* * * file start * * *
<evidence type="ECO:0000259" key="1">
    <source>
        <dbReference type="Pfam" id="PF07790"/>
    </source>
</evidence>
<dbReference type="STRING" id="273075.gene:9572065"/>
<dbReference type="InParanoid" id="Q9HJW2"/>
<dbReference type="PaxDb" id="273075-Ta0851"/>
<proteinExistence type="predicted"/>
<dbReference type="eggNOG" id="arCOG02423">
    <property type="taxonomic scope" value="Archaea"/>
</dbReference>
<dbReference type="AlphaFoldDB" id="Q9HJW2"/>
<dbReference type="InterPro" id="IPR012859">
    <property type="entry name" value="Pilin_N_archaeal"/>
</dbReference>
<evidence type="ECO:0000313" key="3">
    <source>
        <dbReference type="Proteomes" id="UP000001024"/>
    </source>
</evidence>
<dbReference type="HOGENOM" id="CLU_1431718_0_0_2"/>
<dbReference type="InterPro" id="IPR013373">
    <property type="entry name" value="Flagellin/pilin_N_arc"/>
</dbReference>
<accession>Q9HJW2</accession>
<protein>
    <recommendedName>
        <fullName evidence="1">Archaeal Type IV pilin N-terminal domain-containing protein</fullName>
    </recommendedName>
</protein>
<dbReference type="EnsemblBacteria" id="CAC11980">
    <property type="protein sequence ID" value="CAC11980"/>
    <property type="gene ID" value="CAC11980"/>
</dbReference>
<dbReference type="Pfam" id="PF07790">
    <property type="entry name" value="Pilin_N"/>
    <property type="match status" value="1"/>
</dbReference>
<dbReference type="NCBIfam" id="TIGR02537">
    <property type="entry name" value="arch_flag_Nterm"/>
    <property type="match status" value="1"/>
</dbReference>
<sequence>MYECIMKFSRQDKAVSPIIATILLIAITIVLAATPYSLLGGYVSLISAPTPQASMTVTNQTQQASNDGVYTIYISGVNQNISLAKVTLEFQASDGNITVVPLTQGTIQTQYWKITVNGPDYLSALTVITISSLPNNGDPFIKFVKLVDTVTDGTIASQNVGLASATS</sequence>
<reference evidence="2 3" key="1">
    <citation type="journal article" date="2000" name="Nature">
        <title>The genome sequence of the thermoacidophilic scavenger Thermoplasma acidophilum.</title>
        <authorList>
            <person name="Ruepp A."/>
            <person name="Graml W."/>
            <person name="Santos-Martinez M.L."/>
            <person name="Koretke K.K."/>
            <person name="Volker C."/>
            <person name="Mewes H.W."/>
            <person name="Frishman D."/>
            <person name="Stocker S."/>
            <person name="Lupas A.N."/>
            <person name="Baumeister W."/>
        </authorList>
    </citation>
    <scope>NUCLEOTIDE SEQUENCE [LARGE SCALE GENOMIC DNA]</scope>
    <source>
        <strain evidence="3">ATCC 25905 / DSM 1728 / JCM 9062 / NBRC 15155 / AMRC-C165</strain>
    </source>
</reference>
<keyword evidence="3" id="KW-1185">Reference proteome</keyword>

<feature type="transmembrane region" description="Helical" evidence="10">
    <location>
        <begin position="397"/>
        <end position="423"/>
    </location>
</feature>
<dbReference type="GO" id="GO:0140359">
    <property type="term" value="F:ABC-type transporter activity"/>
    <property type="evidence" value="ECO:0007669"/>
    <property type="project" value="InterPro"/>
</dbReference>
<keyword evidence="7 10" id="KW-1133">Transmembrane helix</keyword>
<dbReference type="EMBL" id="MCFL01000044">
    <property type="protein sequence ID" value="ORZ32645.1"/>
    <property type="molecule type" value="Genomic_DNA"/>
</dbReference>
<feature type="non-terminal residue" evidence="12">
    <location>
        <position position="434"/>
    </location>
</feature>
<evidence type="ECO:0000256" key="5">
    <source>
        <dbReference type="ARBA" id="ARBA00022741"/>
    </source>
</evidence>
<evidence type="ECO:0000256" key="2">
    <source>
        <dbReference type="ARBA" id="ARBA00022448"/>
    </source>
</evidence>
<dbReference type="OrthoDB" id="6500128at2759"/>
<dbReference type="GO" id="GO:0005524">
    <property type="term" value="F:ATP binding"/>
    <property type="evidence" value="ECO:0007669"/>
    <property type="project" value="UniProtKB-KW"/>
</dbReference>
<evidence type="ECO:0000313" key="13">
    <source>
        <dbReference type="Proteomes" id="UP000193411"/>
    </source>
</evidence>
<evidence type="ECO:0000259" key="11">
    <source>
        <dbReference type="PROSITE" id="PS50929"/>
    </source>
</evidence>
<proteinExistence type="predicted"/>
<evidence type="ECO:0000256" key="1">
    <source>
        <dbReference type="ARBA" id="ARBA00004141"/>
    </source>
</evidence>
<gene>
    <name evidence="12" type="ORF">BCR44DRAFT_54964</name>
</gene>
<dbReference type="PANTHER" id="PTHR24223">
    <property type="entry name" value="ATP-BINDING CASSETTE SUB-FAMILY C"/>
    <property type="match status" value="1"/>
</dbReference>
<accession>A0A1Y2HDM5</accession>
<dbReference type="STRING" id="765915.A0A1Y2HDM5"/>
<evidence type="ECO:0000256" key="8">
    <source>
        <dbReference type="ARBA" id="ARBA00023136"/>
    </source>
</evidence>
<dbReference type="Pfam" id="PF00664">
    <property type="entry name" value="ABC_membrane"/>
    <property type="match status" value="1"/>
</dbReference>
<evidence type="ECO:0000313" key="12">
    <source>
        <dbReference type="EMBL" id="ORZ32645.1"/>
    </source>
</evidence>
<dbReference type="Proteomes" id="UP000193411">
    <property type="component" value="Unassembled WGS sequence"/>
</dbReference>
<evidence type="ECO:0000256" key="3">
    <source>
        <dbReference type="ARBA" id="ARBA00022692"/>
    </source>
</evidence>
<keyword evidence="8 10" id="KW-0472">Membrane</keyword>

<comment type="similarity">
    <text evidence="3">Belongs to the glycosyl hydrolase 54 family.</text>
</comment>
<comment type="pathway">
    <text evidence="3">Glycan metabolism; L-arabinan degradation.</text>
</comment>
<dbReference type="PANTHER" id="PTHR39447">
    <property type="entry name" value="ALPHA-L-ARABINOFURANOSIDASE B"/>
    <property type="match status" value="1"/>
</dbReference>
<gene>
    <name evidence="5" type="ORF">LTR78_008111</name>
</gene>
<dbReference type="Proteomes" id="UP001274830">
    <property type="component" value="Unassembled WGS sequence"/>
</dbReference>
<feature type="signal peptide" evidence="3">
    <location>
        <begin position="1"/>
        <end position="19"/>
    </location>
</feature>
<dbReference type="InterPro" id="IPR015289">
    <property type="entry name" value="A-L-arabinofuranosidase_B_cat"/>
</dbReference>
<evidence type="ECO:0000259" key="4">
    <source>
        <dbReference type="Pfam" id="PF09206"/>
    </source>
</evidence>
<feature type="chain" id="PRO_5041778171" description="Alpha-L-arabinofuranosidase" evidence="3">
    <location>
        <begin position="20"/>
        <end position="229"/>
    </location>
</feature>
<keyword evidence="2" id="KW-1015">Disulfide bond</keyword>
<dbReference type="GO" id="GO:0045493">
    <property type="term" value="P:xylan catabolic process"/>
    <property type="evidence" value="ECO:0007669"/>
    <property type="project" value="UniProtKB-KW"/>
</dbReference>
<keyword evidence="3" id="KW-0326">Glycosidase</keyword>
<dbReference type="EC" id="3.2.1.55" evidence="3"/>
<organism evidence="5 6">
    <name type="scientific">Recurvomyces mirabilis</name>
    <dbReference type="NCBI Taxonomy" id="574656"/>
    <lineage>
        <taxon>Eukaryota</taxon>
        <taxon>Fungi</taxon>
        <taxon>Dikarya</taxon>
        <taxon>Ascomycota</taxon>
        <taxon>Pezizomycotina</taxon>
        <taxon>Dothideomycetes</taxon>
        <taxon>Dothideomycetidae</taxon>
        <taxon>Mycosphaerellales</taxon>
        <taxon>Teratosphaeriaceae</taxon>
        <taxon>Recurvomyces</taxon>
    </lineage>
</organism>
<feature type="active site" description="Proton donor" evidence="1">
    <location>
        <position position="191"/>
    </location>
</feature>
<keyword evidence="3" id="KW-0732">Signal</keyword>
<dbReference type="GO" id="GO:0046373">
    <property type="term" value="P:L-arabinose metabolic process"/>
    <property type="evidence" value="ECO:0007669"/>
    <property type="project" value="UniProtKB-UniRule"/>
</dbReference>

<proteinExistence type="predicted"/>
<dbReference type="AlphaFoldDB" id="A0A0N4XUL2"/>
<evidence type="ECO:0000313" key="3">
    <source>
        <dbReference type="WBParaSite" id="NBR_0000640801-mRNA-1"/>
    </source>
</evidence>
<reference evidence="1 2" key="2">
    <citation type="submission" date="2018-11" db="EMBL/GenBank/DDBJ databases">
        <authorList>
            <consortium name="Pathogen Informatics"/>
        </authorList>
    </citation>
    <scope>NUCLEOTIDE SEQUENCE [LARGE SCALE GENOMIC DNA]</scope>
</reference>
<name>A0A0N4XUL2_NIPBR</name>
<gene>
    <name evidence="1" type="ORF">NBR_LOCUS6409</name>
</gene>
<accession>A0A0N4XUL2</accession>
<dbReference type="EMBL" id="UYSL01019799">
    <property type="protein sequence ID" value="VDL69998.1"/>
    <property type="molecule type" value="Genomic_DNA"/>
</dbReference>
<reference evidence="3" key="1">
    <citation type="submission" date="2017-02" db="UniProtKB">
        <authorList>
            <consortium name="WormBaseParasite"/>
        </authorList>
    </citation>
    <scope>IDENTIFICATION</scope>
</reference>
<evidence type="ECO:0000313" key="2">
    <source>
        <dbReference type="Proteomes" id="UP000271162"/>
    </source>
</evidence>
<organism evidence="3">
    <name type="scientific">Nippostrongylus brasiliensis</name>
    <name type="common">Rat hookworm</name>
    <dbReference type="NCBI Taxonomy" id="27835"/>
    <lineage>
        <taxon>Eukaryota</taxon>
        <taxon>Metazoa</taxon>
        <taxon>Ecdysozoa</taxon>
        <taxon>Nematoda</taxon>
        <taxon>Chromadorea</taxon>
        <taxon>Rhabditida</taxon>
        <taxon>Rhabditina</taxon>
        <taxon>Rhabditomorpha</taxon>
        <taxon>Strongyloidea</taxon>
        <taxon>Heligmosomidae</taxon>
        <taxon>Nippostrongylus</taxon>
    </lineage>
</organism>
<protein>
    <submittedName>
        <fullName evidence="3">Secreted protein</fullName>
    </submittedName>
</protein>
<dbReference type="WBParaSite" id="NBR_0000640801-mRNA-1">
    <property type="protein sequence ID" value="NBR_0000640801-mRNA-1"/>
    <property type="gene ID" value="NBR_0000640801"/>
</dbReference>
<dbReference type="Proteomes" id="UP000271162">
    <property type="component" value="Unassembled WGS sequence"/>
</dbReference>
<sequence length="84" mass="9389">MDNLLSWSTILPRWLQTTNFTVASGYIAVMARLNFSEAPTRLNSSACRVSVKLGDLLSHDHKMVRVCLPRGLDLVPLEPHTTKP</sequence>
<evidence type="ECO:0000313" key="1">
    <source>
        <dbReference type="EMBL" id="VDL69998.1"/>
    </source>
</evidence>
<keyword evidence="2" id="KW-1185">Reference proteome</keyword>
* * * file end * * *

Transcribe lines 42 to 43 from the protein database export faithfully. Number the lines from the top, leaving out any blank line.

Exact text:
    <property type="match status" value="1"/>
</dbReference>